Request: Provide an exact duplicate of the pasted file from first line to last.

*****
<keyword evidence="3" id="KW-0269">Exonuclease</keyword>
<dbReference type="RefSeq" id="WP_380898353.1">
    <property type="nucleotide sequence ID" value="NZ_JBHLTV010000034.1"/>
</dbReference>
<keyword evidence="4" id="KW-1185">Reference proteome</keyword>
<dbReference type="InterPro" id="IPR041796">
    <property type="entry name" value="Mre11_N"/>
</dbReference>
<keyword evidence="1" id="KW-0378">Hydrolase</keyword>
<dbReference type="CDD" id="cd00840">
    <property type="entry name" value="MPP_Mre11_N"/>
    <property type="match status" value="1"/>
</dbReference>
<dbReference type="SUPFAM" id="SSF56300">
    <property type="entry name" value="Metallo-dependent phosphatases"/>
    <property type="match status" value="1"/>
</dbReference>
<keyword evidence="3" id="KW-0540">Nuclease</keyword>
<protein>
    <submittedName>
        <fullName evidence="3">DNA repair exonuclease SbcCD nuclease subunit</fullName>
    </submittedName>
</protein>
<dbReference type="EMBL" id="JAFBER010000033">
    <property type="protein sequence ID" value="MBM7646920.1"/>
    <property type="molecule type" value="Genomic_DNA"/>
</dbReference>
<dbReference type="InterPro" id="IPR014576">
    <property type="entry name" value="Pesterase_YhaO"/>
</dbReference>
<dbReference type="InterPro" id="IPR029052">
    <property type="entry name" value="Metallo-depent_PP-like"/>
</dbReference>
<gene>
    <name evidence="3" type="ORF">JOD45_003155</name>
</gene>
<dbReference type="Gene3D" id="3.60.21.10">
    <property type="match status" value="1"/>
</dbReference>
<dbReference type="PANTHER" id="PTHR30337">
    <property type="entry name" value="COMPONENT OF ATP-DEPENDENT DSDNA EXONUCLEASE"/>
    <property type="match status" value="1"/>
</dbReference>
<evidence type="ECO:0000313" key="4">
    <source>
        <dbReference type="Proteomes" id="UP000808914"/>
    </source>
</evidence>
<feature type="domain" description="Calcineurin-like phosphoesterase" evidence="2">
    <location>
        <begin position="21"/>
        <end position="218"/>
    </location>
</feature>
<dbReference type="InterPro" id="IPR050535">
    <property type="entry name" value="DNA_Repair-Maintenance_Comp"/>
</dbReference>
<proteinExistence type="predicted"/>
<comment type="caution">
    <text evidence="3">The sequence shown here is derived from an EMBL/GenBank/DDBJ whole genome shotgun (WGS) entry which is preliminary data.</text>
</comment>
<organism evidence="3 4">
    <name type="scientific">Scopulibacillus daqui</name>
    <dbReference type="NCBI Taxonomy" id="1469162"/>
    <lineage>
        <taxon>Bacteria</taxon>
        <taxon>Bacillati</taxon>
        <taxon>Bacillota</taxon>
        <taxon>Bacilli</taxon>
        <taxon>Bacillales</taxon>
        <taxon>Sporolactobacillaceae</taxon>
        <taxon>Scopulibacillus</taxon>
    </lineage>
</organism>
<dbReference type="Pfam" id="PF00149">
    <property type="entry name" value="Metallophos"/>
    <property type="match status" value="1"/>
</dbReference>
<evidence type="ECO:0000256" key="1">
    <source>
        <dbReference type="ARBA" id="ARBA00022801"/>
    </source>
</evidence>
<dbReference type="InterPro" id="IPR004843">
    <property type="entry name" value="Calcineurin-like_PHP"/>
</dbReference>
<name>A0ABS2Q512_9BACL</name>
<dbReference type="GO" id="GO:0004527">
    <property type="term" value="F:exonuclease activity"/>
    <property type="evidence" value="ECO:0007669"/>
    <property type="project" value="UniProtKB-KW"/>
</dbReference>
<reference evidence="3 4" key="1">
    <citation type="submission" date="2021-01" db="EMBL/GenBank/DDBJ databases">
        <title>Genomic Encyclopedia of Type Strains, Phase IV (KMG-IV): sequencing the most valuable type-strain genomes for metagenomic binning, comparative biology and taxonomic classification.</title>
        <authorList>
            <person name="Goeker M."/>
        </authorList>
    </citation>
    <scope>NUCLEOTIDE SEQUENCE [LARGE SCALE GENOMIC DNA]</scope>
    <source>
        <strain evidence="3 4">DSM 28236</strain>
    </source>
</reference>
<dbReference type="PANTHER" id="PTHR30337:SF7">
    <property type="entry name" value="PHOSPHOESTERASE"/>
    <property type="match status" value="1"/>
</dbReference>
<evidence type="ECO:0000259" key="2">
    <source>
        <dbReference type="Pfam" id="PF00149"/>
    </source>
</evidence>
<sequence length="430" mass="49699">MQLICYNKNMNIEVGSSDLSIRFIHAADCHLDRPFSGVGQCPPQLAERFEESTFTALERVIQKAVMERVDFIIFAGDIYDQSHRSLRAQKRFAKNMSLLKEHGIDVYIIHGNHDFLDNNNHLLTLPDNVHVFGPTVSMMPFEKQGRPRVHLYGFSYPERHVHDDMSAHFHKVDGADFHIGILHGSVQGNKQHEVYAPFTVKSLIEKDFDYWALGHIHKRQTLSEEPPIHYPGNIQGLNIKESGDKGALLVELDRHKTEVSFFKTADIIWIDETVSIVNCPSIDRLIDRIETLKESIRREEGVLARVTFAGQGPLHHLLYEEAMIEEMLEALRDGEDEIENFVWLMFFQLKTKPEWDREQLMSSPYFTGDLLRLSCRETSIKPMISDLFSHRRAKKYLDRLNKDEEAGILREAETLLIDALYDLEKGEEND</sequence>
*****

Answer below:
<keyword evidence="3" id="KW-0269">Exonuclease</keyword>
<dbReference type="RefSeq" id="WP_380898353.1">
    <property type="nucleotide sequence ID" value="NZ_JBHLTV010000034.1"/>
</dbReference>
<keyword evidence="4" id="KW-1185">Reference proteome</keyword>
<dbReference type="InterPro" id="IPR041796">
    <property type="entry name" value="Mre11_N"/>
</dbReference>
<keyword evidence="1" id="KW-0378">Hydrolase</keyword>
<dbReference type="CDD" id="cd00840">
    <property type="entry name" value="MPP_Mre11_N"/>
    <property type="match status" value="1"/>
</dbReference>
<dbReference type="SUPFAM" id="SSF56300">
    <property type="entry name" value="Metallo-dependent phosphatases"/>
    <property type="match status" value="1"/>
</dbReference>
<keyword evidence="3" id="KW-0540">Nuclease</keyword>
<protein>
    <submittedName>
        <fullName evidence="3">DNA repair exonuclease SbcCD nuclease subunit</fullName>
    </submittedName>
</protein>
<dbReference type="EMBL" id="JAFBER010000033">
    <property type="protein sequence ID" value="MBM7646920.1"/>
    <property type="molecule type" value="Genomic_DNA"/>
</dbReference>
<dbReference type="InterPro" id="IPR014576">
    <property type="entry name" value="Pesterase_YhaO"/>
</dbReference>
<dbReference type="InterPro" id="IPR029052">
    <property type="entry name" value="Metallo-depent_PP-like"/>
</dbReference>
<gene>
    <name evidence="3" type="ORF">JOD45_003155</name>
</gene>
<dbReference type="Gene3D" id="3.60.21.10">
    <property type="match status" value="1"/>
</dbReference>
<dbReference type="PANTHER" id="PTHR30337">
    <property type="entry name" value="COMPONENT OF ATP-DEPENDENT DSDNA EXONUCLEASE"/>
    <property type="match status" value="1"/>
</dbReference>
<evidence type="ECO:0000313" key="4">
    <source>
        <dbReference type="Proteomes" id="UP000808914"/>
    </source>
</evidence>
<feature type="domain" description="Calcineurin-like phosphoesterase" evidence="2">
    <location>
        <begin position="21"/>
        <end position="218"/>
    </location>
</feature>
<dbReference type="InterPro" id="IPR050535">
    <property type="entry name" value="DNA_Repair-Maintenance_Comp"/>
</dbReference>
<proteinExistence type="predicted"/>
<comment type="caution">
    <text evidence="3">The sequence shown here is derived from an EMBL/GenBank/DDBJ whole genome shotgun (WGS) entry which is preliminary data.</text>
</comment>
<organism evidence="3 4">
    <name type="scientific">Scopulibacillus daqui</name>
    <dbReference type="NCBI Taxonomy" id="1469162"/>
    <lineage>
        <taxon>Bacteria</taxon>
        <taxon>Bacillati</taxon>
        <taxon>Bacillota</taxon>
        <taxon>Bacilli</taxon>
        <taxon>Bacillales</taxon>
        <taxon>Sporolactobacillaceae</taxon>
        <taxon>Scopulibacillus</taxon>
    </lineage>
</organism>
<dbReference type="Pfam" id="PF00149">
    <property type="entry name" value="Metallophos"/>
    <property type="match status" value="1"/>
</dbReference>
<evidence type="ECO:0000256" key="1">
    <source>
        <dbReference type="ARBA" id="ARBA00022801"/>
    </source>
</evidence>
<dbReference type="InterPro" id="IPR004843">
    <property type="entry name" value="Calcineurin-like_PHP"/>
</dbReference>
<name>A0ABS2Q512_9BACL</name>
<dbReference type="GO" id="GO:0004527">
    <property type="term" value="F:exonuclease activity"/>
    <property type="evidence" value="ECO:0007669"/>
    <property type="project" value="UniProtKB-KW"/>
</dbReference>
<reference evidence="3 4" key="1">
    <citation type="submission" date="2021-01" db="EMBL/GenBank/DDBJ databases">
        <title>Genomic Encyclopedia of Type Strains, Phase IV (KMG-IV): sequencing the most valuable type-strain genomes for metagenomic binning, comparative biology and taxonomic classification.</title>
        <authorList>
            <person name="Goeker M."/>
        </authorList>
    </citation>
    <scope>NUCLEOTIDE SEQUENCE [LARGE SCALE GENOMIC DNA]</scope>
    <source>
        <strain evidence="3 4">DSM 28236</strain>
    </source>
</reference>
<dbReference type="PANTHER" id="PTHR30337:SF7">
    <property type="entry name" value="PHOSPHOESTERASE"/>
    <property type="match status" value="1"/>
</dbReference>
<evidence type="ECO:0000259" key="2">
    <source>
        <dbReference type="Pfam" id="PF00149"/>
    </source>
</evidence>
<sequence length="430" mass="49699">MQLICYNKNMNIEVGSSDLSIRFIHAADCHLDRPFSGVGQCPPQLAERFEESTFTALERVIQKAVMERVDFIIFAGDIYDQSHRSLRAQKRFAKNMSLLKEHGIDVYIIHGNHDFLDNNNHLLTLPDNVHVFGPTVSMMPFEKQGRPRVHLYGFSYPERHVHDDMSAHFHKVDGADFHIGILHGSVQGNKQHEVYAPFTVKSLIEKDFDYWALGHIHKRQTLSEEPPIHYPGNIQGLNIKESGDKGALLVELDRHKTEVSFFKTADIIWIDETVSIVNCPSIDRLIDRIETLKESIRREEGVLARVTFAGQGPLHHLLYEEAMIEEMLEALRDGEDEIENFVWLMFFQLKTKPEWDREQLMSSPYFTGDLLRLSCRETSIKPMISDLFSHRRAKKYLDRLNKDEEAGILREAETLLIDALYDLEKGEEND</sequence>